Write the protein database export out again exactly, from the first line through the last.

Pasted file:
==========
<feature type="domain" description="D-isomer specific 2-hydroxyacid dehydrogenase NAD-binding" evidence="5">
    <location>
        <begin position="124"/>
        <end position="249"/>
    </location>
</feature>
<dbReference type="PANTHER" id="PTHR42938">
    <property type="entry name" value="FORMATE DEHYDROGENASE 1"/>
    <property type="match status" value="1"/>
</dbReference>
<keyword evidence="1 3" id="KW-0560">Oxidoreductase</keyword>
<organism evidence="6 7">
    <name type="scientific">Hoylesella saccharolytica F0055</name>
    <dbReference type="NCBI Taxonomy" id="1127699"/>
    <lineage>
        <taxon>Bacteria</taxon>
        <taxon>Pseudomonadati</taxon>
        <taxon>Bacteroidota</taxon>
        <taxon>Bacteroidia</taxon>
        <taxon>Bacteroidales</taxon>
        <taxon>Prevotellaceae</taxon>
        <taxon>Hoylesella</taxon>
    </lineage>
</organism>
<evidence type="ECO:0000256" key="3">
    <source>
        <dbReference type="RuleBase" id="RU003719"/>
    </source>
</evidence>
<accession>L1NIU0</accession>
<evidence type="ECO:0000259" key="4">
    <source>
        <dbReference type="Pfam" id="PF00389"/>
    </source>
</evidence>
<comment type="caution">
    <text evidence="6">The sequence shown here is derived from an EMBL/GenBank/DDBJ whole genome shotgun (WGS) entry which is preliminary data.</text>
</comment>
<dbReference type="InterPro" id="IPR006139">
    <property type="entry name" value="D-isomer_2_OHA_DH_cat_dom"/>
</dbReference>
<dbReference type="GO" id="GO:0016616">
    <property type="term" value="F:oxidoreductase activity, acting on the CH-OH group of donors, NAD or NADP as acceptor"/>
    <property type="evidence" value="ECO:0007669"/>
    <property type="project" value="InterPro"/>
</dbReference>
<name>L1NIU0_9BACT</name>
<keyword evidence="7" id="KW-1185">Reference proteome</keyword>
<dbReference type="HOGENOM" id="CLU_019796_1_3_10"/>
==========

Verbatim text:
<feature type="domain" description="D-isomer specific 2-hydroxyacid dehydrogenase NAD-binding" evidence="5">
    <location>
        <begin position="124"/>
        <end position="249"/>
    </location>
</feature>
<dbReference type="PANTHER" id="PTHR42938">
    <property type="entry name" value="FORMATE DEHYDROGENASE 1"/>
    <property type="match status" value="1"/>
</dbReference>
<keyword evidence="1 3" id="KW-0560">Oxidoreductase</keyword>
<organism evidence="6 7">
    <name type="scientific">Hoylesella saccharolytica F0055</name>
    <dbReference type="NCBI Taxonomy" id="1127699"/>
    <lineage>
        <taxon>Bacteria</taxon>
        <taxon>Pseudomonadati</taxon>
        <taxon>Bacteroidota</taxon>
        <taxon>Bacteroidia</taxon>
        <taxon>Bacteroidales</taxon>
        <taxon>Prevotellaceae</taxon>
        <taxon>Hoylesella</taxon>
    </lineage>
</organism>
<evidence type="ECO:0000256" key="3">
    <source>
        <dbReference type="RuleBase" id="RU003719"/>
    </source>
</evidence>
<accession>L1NIU0</accession>
<evidence type="ECO:0000259" key="4">
    <source>
        <dbReference type="Pfam" id="PF00389"/>
    </source>
</evidence>
<comment type="caution">
    <text evidence="6">The sequence shown here is derived from an EMBL/GenBank/DDBJ whole genome shotgun (WGS) entry which is preliminary data.</text>
</comment>
<dbReference type="InterPro" id="IPR006139">
    <property type="entry name" value="D-isomer_2_OHA_DH_cat_dom"/>
</dbReference>
<dbReference type="GO" id="GO:0016616">
    <property type="term" value="F:oxidoreductase activity, acting on the CH-OH group of donors, NAD or NADP as acceptor"/>
    <property type="evidence" value="ECO:0007669"/>
    <property type="project" value="InterPro"/>
</dbReference>
<name>L1NIU0_9BACT</name>
<keyword evidence="7" id="KW-1185">Reference proteome</keyword>
<dbReference type="HOGENOM" id="CLU_019796_1_3_10"/>